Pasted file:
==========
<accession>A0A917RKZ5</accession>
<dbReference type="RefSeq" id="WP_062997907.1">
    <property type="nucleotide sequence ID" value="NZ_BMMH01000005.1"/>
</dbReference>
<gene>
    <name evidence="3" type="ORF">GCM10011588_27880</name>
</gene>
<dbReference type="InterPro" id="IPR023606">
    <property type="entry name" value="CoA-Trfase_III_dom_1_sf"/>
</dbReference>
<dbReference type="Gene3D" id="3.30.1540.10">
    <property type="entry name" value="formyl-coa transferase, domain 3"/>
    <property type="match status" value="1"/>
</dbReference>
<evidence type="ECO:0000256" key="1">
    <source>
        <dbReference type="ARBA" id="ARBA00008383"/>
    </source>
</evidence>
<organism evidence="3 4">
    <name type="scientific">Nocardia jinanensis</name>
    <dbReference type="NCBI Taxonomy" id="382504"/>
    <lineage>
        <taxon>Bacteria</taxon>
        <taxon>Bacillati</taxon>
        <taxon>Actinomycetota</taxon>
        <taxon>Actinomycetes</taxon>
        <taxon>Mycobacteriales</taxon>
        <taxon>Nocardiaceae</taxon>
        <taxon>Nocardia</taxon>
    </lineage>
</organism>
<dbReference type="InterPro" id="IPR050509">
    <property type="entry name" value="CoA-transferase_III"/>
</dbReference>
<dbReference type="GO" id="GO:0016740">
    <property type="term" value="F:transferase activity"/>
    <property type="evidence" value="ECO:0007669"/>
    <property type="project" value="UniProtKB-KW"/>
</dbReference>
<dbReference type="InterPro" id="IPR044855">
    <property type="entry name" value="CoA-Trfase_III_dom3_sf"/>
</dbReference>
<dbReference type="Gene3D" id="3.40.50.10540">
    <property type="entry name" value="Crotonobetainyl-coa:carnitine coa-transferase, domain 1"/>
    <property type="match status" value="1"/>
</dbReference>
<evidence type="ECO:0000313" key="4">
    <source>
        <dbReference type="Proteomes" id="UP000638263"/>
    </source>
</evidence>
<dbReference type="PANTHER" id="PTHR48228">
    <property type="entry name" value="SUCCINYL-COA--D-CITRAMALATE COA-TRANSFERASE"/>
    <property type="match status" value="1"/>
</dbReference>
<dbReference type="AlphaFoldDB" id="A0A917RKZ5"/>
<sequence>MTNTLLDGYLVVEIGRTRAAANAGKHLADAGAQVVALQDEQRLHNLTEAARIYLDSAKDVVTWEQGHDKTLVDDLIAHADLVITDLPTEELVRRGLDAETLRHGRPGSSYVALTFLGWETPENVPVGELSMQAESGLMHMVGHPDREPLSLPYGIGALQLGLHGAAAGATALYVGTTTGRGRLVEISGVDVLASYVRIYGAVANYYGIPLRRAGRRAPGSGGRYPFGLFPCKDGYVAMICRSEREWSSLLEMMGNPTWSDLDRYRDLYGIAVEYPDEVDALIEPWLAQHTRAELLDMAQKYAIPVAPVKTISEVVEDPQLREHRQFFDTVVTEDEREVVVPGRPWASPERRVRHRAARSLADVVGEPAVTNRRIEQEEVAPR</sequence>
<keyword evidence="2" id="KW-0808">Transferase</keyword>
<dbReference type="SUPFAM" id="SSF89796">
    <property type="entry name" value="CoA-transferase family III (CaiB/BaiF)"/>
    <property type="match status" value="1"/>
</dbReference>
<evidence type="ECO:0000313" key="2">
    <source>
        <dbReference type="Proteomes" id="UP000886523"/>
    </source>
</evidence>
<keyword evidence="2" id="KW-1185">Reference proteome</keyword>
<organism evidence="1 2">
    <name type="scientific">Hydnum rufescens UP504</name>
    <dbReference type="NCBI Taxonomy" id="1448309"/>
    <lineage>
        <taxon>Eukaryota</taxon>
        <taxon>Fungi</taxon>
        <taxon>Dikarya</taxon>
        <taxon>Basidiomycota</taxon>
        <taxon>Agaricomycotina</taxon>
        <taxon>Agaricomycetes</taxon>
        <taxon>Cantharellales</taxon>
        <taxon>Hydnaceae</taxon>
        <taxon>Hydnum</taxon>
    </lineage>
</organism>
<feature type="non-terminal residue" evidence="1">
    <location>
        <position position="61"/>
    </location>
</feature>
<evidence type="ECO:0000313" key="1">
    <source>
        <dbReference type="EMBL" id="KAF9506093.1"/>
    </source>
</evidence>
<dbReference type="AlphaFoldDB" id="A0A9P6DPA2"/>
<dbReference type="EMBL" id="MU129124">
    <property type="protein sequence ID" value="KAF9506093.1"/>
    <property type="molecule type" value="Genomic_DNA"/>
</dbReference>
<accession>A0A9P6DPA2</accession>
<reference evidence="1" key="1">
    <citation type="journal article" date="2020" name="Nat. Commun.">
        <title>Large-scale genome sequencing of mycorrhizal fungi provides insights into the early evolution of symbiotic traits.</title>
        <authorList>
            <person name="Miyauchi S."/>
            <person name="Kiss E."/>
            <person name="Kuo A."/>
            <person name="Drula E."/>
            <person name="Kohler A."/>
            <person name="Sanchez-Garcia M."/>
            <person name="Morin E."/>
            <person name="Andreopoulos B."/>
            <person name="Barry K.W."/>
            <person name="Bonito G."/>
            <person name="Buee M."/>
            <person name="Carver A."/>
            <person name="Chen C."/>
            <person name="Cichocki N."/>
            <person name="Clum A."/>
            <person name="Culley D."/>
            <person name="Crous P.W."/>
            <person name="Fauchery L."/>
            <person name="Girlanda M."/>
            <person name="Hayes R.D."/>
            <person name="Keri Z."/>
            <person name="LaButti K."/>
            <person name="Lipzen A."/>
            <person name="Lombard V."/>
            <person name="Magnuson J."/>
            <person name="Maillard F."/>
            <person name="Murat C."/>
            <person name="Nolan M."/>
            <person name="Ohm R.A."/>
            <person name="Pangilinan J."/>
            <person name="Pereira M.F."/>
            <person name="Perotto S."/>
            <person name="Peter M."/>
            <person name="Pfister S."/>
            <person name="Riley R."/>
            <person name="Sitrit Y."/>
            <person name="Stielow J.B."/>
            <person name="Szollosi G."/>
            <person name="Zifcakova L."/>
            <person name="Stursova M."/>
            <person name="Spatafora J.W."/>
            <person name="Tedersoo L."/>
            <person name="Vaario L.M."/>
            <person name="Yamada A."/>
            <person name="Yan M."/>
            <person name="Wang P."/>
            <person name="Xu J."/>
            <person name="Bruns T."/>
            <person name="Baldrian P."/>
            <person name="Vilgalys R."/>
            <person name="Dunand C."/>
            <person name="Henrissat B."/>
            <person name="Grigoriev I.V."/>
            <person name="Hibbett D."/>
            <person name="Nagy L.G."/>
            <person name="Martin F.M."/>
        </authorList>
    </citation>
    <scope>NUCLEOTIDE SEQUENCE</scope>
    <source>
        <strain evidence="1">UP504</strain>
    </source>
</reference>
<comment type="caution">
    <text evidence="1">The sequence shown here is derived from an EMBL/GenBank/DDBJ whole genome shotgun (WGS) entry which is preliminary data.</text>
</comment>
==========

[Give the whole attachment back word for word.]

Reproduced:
<accession>A0A917RKZ5</accession>
<dbReference type="RefSeq" id="WP_062997907.1">
    <property type="nucleotide sequence ID" value="NZ_BMMH01000005.1"/>
</dbReference>
<gene>
    <name evidence="3" type="ORF">GCM10011588_27880</name>
</gene>
<dbReference type="InterPro" id="IPR023606">
    <property type="entry name" value="CoA-Trfase_III_dom_1_sf"/>
</dbReference>
<dbReference type="Gene3D" id="3.30.1540.10">
    <property type="entry name" value="formyl-coa transferase, domain 3"/>
    <property type="match status" value="1"/>
</dbReference>
<evidence type="ECO:0000256" key="1">
    <source>
        <dbReference type="ARBA" id="ARBA00008383"/>
    </source>
</evidence>
<organism evidence="3 4">
    <name type="scientific">Nocardia jinanensis</name>
    <dbReference type="NCBI Taxonomy" id="382504"/>
    <lineage>
        <taxon>Bacteria</taxon>
        <taxon>Bacillati</taxon>
        <taxon>Actinomycetota</taxon>
        <taxon>Actinomycetes</taxon>
        <taxon>Mycobacteriales</taxon>
        <taxon>Nocardiaceae</taxon>
        <taxon>Nocardia</taxon>
    </lineage>
</organism>
<dbReference type="InterPro" id="IPR050509">
    <property type="entry name" value="CoA-transferase_III"/>
</dbReference>
<dbReference type="GO" id="GO:0016740">
    <property type="term" value="F:transferase activity"/>
    <property type="evidence" value="ECO:0007669"/>
    <property type="project" value="UniProtKB-KW"/>
</dbReference>
<dbReference type="InterPro" id="IPR044855">
    <property type="entry name" value="CoA-Trfase_III_dom3_sf"/>
</dbReference>
<dbReference type="Gene3D" id="3.40.50.10540">
    <property type="entry name" value="Crotonobetainyl-coa:carnitine coa-transferase, domain 1"/>
    <property type="match status" value="1"/>
</dbReference>
<evidence type="ECO:0000313" key="4">
    <source>
        <dbReference type="Proteomes" id="UP000638263"/>
    </source>
</evidence>
<dbReference type="PANTHER" id="PTHR48228">
    <property type="entry name" value="SUCCINYL-COA--D-CITRAMALATE COA-TRANSFERASE"/>
    <property type="match status" value="1"/>
</dbReference>
<dbReference type="AlphaFoldDB" id="A0A917RKZ5"/>
<sequence>MTNTLLDGYLVVEIGRTRAAANAGKHLADAGAQVVALQDEQRLHNLTEAARIYLDSAKDVVTWEQGHDKTLVDDLIAHADLVITDLPTEELVRRGLDAETLRHGRPGSSYVALTFLGWETPENVPVGELSMQAESGLMHMVGHPDREPLSLPYGIGALQLGLHGAAAGATALYVGTTTGRGRLVEISGVDVLASYVRIYGAVANYYGIPLRRAGRRAPGSGGRYPFGLFPCKDGYVAMICRSEREWSSLLEMMGNPTWSDLDRYRDLYGIAVEYPDEVDALIEPWLAQHTRAELLDMAQKYAIPVAPVKTISEVVEDPQLREHRQFFDTVVTEDEREVVVPGRPWASPERRVRHRAARSLADVVGEPAVTNRRIEQEEVAPR</sequence>
<keyword evidence="2" id="KW-0808">Transferase</keyword>
<dbReference type="SUPFAM" id="SSF89796">
    <property type="entry name" value="CoA-transferase family III (CaiB/BaiF)"/>
    <property type="match status" value="1"/>
</dbReference>
<evidence type="ECO:0000313" key="2">
    <source>
        <dbReference type="Proteomes" id="UP000886523"/>
    </source>
</evidence>
<keyword evidence="2" id="KW-1185">Reference proteome</keyword>
<organism evidence="1 2">
    <name type="scientific">Hydnum rufescens UP504</name>
    <dbReference type="NCBI Taxonomy" id="1448309"/>
    <lineage>
        <taxon>Eukaryota</taxon>
        <taxon>Fungi</taxon>
        <taxon>Dikarya</taxon>
        <taxon>Basidiomycota</taxon>
        <taxon>Agaricomycotina</taxon>
        <taxon>Agaricomycetes</taxon>
        <taxon>Cantharellales</taxon>
        <taxon>Hydnaceae</taxon>
        <taxon>Hydnum</taxon>
    </lineage>
</organism>
<feature type="non-terminal residue" evidence="1">
    <location>
        <position position="61"/>
    </location>
</feature>
<evidence type="ECO:0000313" key="1">
    <source>
        <dbReference type="EMBL" id="KAF9506093.1"/>
    </source>
</evidence>
<dbReference type="AlphaFoldDB" id="A0A9P6DPA2"/>
<dbReference type="EMBL" id="MU129124">
    <property type="protein sequence ID" value="KAF9506093.1"/>
    <property type="molecule type" value="Genomic_DNA"/>
</dbReference>
<accession>A0A9P6DPA2</accession>
<reference evidence="1" key="1">
    <citation type="journal article" date="2020" name="Nat. Commun.">
        <title>Large-scale genome sequencing of mycorrhizal fungi provides insights into the early evolution of symbiotic traits.</title>
        <authorList>
            <person name="Miyauchi S."/>
            <person name="Kiss E."/>
            <person name="Kuo A."/>
            <person name="Drula E."/>
            <person name="Kohler A."/>
            <person name="Sanchez-Garcia M."/>
            <person name="Morin E."/>
            <person name="Andreopoulos B."/>
            <person name="Barry K.W."/>
            <person name="Bonito G."/>
            <person name="Buee M."/>
            <person name="Carver A."/>
            <person name="Chen C."/>
            <person name="Cichocki N."/>
            <person name="Clum A."/>
            <person name="Culley D."/>
            <person name="Crous P.W."/>
            <person name="Fauchery L."/>
            <person name="Girlanda M."/>
            <person name="Hayes R.D."/>
            <person name="Keri Z."/>
            <person name="LaButti K."/>
            <person name="Lipzen A."/>
            <person name="Lombard V."/>
            <person name="Magnuson J."/>
            <person name="Maillard F."/>
            <person name="Murat C."/>
            <person name="Nolan M."/>
            <person name="Ohm R.A."/>
            <person name="Pangilinan J."/>
            <person name="Pereira M.F."/>
            <person name="Perotto S."/>
            <person name="Peter M."/>
            <person name="Pfister S."/>
            <person name="Riley R."/>
            <person name="Sitrit Y."/>
            <person name="Stielow J.B."/>
            <person name="Szollosi G."/>
            <person name="Zifcakova L."/>
            <person name="Stursova M."/>
            <person name="Spatafora J.W."/>
            <person name="Tedersoo L."/>
            <person name="Vaario L.M."/>
            <person name="Yamada A."/>
            <person name="Yan M."/>
            <person name="Wang P."/>
            <person name="Xu J."/>
            <person name="Bruns T."/>
            <person name="Baldrian P."/>
            <person name="Vilgalys R."/>
            <person name="Dunand C."/>
            <person name="Henrissat B."/>
            <person name="Grigoriev I.V."/>
            <person name="Hibbett D."/>
            <person name="Nagy L.G."/>
            <person name="Martin F.M."/>
        </authorList>
    </citation>
    <scope>NUCLEOTIDE SEQUENCE</scope>
    <source>
        <strain evidence="1">UP504</strain>
    </source>
</reference>
<comment type="caution">
    <text evidence="1">The sequence shown here is derived from an EMBL/GenBank/DDBJ whole genome shotgun (WGS) entry which is preliminary data.</text>
</comment>